Edinburgh has entered the world’s top five cities on a prestigious global property investment index due to its growing attraction for international investors, boosted by its increasing role in the tech sector, according to a report published today.
Property consultant JLL said that, according to its Investment Intensity Index, which compares the volume of direct real estate investment over three years relative to a city’s present economic size, Edinburgh came fourth, behind only Oslo, London and Munich, in the global top 30. It was also highlighted as one of 21 “new world cities” seen as redefining the investment landscape.
The city centre is unique in its ability to accommodate a variety of different usesAlasdair Humphery
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JLL, which has an office on Conference Square in Edinburgh, also said the report measures real-estate market liquidity and serves as “a useful barometer of a city’s overall ‘health’, highlighting cities that are punching above their weight in terms of attracting real estate investment”.
Alasdair Humphery, lead director of the firm in Scotland, said: “In recent years, Edinburgh has increased its visibility among the overseas investment community, but to break into the top five is a great boon for the city.”
He cited various reasons for its progress in the rankings, adding: “As a mature and transparent market with low levels of development,
Edinburgh is not at risk of over-supply, which can depress growth. Allied to its strong fundamentals is its flexibility in the face of changing markets.
“The city centre is unique in its ability to accommodate a variety of different uses for land or obsolete buildings, which has been true even during tougher economic times.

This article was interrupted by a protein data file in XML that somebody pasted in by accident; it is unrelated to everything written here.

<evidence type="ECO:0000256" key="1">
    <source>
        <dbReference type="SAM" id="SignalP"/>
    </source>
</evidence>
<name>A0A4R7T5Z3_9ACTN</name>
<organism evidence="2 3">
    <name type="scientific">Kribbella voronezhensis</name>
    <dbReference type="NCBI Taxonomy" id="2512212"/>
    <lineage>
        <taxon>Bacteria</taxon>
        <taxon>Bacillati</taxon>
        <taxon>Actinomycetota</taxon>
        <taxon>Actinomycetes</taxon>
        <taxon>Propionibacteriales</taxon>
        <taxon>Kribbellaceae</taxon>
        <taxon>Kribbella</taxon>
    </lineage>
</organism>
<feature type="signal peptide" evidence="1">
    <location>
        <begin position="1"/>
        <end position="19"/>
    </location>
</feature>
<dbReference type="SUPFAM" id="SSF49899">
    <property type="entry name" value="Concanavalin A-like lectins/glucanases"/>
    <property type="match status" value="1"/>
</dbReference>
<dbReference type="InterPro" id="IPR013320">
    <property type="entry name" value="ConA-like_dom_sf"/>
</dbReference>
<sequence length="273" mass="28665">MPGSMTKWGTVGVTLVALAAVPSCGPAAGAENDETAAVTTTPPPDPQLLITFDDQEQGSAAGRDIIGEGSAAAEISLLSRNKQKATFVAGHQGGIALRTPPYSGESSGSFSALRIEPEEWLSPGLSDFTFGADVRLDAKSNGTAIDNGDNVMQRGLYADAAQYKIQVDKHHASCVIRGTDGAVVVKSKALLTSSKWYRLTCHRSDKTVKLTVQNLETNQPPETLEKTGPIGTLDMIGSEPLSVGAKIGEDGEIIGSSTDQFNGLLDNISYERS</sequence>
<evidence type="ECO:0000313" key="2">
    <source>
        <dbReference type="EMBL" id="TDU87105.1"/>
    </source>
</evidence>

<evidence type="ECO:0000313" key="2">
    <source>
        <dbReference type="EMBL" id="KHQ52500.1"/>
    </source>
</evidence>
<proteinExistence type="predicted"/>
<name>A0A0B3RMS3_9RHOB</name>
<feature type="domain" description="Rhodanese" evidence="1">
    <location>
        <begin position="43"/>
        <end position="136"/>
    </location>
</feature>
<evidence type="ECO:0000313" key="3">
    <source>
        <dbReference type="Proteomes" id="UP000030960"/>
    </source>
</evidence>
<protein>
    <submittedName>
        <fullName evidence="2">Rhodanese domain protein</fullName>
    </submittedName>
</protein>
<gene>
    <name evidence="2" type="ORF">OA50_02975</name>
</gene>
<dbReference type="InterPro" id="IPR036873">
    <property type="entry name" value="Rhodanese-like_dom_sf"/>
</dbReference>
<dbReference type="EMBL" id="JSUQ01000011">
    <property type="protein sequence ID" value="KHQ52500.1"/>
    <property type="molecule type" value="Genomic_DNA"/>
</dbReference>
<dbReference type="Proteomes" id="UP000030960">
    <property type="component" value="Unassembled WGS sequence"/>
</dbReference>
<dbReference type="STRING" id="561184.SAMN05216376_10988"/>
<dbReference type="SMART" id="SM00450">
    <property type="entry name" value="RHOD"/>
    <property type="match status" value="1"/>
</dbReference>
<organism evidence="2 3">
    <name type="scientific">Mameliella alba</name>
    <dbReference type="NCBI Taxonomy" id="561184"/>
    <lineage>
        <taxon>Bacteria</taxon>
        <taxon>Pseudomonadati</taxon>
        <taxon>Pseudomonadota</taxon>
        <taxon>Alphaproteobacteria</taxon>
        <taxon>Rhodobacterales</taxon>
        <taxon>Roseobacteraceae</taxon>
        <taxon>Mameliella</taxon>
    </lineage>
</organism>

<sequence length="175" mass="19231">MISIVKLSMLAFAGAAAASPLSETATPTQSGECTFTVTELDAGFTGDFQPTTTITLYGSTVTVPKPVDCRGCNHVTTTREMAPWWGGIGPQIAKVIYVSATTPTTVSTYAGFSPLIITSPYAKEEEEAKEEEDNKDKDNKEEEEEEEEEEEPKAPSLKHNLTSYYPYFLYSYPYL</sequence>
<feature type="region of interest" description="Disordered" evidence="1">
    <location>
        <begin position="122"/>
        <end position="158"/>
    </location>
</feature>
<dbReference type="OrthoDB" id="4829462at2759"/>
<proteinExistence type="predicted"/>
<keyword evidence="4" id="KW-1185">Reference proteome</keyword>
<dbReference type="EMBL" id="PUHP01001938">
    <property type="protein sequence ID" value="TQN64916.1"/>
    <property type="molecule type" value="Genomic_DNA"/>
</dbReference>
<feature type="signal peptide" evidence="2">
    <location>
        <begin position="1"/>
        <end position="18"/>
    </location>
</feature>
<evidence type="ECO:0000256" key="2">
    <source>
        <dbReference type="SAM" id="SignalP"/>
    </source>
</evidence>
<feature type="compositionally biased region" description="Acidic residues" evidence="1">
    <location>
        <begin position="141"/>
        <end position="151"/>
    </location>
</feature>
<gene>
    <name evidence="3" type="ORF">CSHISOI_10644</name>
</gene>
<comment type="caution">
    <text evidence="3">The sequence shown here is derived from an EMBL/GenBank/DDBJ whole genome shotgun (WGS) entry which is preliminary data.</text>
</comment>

“Finally, while the capital’s commercial property market has been built on strong financial and professional-services foundation, its recent growth in the tech sector, in particular, has provided it with a springboard to move forward as a ‘new world city’, offering much more value and variety to investors worldwide.”
Edinburgh also came second globally for cross-border investment intensity, behind London and ahead of Frankfurt, Munich and Dublin. Furthermore, it was one of only three cities in the study – with Oslo and Copenhagen – to rank in the top 20 markets for investment intensity in more than two sectors. Edinburgh came top in the index for the hotel category, second in retail and 16th for offices, “reflecting its position as a globally recognised financial, business and leisure destination”.
JLL earlier this year published data on global investment as a proportion of the total amount in Edinburgh’s office market, finding that this showed considerable growth in 2016, growing to 93 per cent of purchases accounted for by overseas investors – equivalent to about £331 million – from 62 per cent in 2015 and 50 per cent the previous year.
The firm also said then that it expected overseas buyers to continue overtaking domestic funds.